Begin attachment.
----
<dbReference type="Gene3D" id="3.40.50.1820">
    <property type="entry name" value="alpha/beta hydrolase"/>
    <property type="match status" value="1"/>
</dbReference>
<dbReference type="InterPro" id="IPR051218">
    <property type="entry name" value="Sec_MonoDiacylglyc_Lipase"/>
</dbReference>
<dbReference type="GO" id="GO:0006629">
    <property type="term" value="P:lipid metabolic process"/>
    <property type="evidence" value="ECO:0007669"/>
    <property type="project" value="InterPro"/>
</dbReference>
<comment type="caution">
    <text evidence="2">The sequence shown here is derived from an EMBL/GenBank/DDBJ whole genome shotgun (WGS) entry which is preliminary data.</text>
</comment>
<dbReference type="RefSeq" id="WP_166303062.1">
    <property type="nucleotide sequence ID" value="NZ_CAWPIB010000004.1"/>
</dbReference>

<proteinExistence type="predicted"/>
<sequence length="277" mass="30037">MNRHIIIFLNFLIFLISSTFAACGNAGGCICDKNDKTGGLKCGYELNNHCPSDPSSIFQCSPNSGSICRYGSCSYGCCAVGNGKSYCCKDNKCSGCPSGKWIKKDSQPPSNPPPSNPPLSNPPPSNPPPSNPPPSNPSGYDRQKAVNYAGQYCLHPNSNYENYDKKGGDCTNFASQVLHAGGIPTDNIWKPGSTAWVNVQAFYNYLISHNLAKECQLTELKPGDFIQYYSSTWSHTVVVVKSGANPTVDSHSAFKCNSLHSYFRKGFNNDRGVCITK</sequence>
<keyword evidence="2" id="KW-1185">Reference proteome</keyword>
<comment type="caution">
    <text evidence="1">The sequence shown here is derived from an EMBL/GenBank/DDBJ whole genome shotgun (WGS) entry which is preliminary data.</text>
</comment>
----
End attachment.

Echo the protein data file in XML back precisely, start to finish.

<dbReference type="Gene3D" id="3.40.50.1820">
    <property type="entry name" value="alpha/beta hydrolase"/>
    <property type="match status" value="1"/>
</dbReference>
<dbReference type="InterPro" id="IPR051218">
    <property type="entry name" value="Sec_MonoDiacylglyc_Lipase"/>
</dbReference>
<dbReference type="GO" id="GO:0006629">
    <property type="term" value="P:lipid metabolic process"/>
    <property type="evidence" value="ECO:0007669"/>
    <property type="project" value="InterPro"/>
</dbReference>
<comment type="caution">
    <text evidence="2">The sequence shown here is derived from an EMBL/GenBank/DDBJ whole genome shotgun (WGS) entry which is preliminary data.</text>
</comment>
<dbReference type="RefSeq" id="WP_166303062.1">
    <property type="nucleotide sequence ID" value="NZ_CAWPIB010000004.1"/>
</dbReference>

<proteinExistence type="predicted"/>
<sequence length="277" mass="30037">MNRHIIIFLNFLIFLISSTFAACGNAGGCICDKNDKTGGLKCGYELNNHCPSDPSSIFQCSPNSGSICRYGSCSYGCCAVGNGKSYCCKDNKCSGCPSGKWIKKDSQPPSNPPPSNPPLSNPPPSNPPPSNPPPSNPSGYDRQKAVNYAGQYCLHPNSNYENYDKKGGDCTNFASQVLHAGGIPTDNIWKPGSTAWVNVQAFYNYLISHNLAKECQLTELKPGDFIQYYSSTWSHTVVVVKSGANPTVDSHSAFKCNSLHSYFRKGFNNDRGVCITK</sequence>
<keyword evidence="2" id="KW-1185">Reference proteome</keyword>
<comment type="caution">
    <text evidence="1">The sequence shown here is derived from an EMBL/GenBank/DDBJ whole genome shotgun (WGS) entry which is preliminary data.</text>
</comment>